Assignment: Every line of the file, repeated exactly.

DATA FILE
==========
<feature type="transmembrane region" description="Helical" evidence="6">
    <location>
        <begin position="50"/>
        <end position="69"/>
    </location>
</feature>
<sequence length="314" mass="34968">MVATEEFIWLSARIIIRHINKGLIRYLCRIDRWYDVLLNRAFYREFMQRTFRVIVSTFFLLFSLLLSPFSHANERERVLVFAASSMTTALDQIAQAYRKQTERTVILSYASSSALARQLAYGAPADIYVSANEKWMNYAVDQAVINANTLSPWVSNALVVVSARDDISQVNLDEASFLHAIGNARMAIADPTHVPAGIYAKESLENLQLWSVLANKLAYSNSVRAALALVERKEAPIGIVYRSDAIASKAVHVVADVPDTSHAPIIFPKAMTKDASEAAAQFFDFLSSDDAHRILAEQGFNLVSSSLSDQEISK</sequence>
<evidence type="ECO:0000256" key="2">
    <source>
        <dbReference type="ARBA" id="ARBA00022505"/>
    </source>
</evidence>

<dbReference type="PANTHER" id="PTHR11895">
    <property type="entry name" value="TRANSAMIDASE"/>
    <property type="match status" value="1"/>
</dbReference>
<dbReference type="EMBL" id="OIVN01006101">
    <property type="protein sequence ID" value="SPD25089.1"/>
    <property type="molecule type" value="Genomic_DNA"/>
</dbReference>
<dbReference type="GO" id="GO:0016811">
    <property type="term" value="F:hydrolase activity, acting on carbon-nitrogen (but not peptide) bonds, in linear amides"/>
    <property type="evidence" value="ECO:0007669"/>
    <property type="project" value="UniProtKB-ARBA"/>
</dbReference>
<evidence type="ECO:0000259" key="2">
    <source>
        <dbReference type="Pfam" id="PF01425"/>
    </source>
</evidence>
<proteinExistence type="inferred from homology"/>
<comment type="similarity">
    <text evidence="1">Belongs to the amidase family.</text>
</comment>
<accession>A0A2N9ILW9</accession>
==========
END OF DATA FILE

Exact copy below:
<feature type="transmembrane region" description="Helical" evidence="6">
    <location>
        <begin position="50"/>
        <end position="69"/>
    </location>
</feature>
<sequence length="314" mass="34968">MVATEEFIWLSARIIIRHINKGLIRYLCRIDRWYDVLLNRAFYREFMQRTFRVIVSTFFLLFSLLLSPFSHANERERVLVFAASSMTTALDQIAQAYRKQTERTVILSYASSSALARQLAYGAPADIYVSANEKWMNYAVDQAVINANTLSPWVSNALVVVSARDDISQVNLDEASFLHAIGNARMAIADPTHVPAGIYAKESLENLQLWSVLANKLAYSNSVRAALALVERKEAPIGIVYRSDAIASKAVHVVADVPDTSHAPIIFPKAMTKDASEAAAQFFDFLSSDDAHRILAEQGFNLVSSSLSDQEISK</sequence>
<evidence type="ECO:0000256" key="2">
    <source>
        <dbReference type="ARBA" id="ARBA00022505"/>
    </source>
</evidence>

<dbReference type="PANTHER" id="PTHR11895">
    <property type="entry name" value="TRANSAMIDASE"/>
    <property type="match status" value="1"/>
</dbReference>
<dbReference type="EMBL" id="OIVN01006101">
    <property type="protein sequence ID" value="SPD25089.1"/>
    <property type="molecule type" value="Genomic_DNA"/>
</dbReference>
<dbReference type="GO" id="GO:0016811">
    <property type="term" value="F:hydrolase activity, acting on carbon-nitrogen (but not peptide) bonds, in linear amides"/>
    <property type="evidence" value="ECO:0007669"/>
    <property type="project" value="UniProtKB-ARBA"/>
</dbReference>
<evidence type="ECO:0000259" key="2">
    <source>
        <dbReference type="Pfam" id="PF01425"/>
    </source>
</evidence>
<proteinExistence type="inferred from homology"/>
<comment type="similarity">
    <text evidence="1">Belongs to the amidase family.</text>
</comment>
<accession>A0A2N9ILW9</accession>